The wall adapter for Gaumard’s Susie, for example, outputs 12 volts at 2 amps (written on the plug) for a total of 24 watts (obtained through the above calculation). To find a battery or power adapter to match this need requires use of this calculation to find a 24 watt power output. A lithium-ion battery pack for recharging phones and tablets via a USB port can output 5v at 2.1 amps (defined by the battery pack), for a total of 10.5 watts. Even if an adapter were used to increase the 5v output to 12v (commonly available for about $10), the total power output in watts by the plug is less than what might be consumed by the device (24 watts). If the voltage were increased, the amperage would be decreased as described by the equation above.). Trying to draw more power than can be output from a device can lead to overheating or device malfunction.

Our manikin, through no fault of the manufacturer, suffered a battery failure. Two of the internal cells likely short circuited, causing the battery to overheat and the plastic casing to swell. The device was immediately unplugged from the wall to stop any further attempts of charging the battery. This also stopped the overheating and eventually the smell.

The manikin was opened to give access to the battery compartment. All skin pieces, organs and electronics were carefully disconnected and connections catalogued (and photographed) to ease reassembly. The battery, in addition to being secured to the manikin frame with Velcro, had swelled, forming itself to the securing strap and battery compartment. We needed to physically pry the battery pack out using a hammer, screwdriver and the precision extraction techniques known to most jack hammer operators. As described previously, this extraction method would not be appropriate for lithium-ion batteries for fear of additional damage to internal cells and the resulting fiery chaos that would surely ensue. After the battery was extracted the specifications and model could be read from the side of the battery. It was a model PSH-1280 lead acid battery operating at 12v and with a capacity of 8.5 amp hours. This suggests that it could operate the manikin at full power requirements (based on the information from the wall adapter) for about 4 hours. A smaller or larger capacity (amp hour) battery could be used, which would only affect the duration between charges, but the voltage output must match (or be adapted to match). In the end, a similar battery, much like what would operate a back-up battery (Uninterruptible Power Supply (UPC)) device for temporary power outages, could be ordered from an office supply store or even picked up in stock from a local battery supply store.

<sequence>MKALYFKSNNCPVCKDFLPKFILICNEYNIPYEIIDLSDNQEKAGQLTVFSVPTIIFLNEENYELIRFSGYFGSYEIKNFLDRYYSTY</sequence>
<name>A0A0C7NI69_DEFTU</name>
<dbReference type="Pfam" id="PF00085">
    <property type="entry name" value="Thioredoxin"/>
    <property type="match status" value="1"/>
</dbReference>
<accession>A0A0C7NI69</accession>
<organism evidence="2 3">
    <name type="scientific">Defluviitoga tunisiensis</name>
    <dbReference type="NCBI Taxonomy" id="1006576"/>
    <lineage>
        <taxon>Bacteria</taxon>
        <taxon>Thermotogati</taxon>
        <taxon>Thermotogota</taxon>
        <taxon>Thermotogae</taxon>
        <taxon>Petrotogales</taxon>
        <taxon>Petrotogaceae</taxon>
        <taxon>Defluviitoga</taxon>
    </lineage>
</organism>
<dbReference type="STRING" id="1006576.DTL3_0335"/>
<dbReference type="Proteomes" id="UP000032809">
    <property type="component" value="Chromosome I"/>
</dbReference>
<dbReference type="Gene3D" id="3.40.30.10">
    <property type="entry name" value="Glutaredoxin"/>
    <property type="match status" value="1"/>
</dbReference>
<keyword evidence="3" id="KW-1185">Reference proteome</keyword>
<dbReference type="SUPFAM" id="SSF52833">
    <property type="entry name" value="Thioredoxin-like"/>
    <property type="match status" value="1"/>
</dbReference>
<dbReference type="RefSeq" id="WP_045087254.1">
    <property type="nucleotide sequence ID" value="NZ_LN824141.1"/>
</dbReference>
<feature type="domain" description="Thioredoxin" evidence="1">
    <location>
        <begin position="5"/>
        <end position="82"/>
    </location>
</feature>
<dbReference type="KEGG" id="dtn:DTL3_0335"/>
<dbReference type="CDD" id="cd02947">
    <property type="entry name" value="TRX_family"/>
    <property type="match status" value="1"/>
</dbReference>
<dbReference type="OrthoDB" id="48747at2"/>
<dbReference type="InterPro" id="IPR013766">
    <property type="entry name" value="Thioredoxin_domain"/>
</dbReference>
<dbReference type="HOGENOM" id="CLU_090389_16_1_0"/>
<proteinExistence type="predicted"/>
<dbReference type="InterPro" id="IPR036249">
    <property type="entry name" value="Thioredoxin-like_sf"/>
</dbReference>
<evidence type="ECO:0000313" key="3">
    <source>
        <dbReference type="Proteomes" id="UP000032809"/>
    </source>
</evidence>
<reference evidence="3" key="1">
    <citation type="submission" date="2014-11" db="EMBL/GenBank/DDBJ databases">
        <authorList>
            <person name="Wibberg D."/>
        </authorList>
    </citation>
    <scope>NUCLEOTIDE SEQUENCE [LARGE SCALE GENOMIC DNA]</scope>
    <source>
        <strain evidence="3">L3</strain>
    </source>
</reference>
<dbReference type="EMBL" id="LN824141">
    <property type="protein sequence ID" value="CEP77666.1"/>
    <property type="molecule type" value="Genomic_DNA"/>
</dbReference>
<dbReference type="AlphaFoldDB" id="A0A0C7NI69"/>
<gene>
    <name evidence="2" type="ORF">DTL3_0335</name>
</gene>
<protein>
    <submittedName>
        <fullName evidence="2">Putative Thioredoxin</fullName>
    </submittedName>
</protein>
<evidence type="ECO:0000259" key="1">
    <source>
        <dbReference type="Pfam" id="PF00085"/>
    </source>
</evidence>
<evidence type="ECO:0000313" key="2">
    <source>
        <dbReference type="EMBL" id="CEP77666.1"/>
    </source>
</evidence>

To prevent any accidental disconnections once installed, the new battery was secured back into the manikin’s frame and the connections were soldered to the terminals of the battery. The terminals were also covered with heat-shrink tubing, as had been present previously, to prevent a short circuit inside of the manikin frame. Once correctly re-assembled, the manikin woke and began breathing again, at which point we all shouted, in the creepiest voice we could muster, “It’s alive!”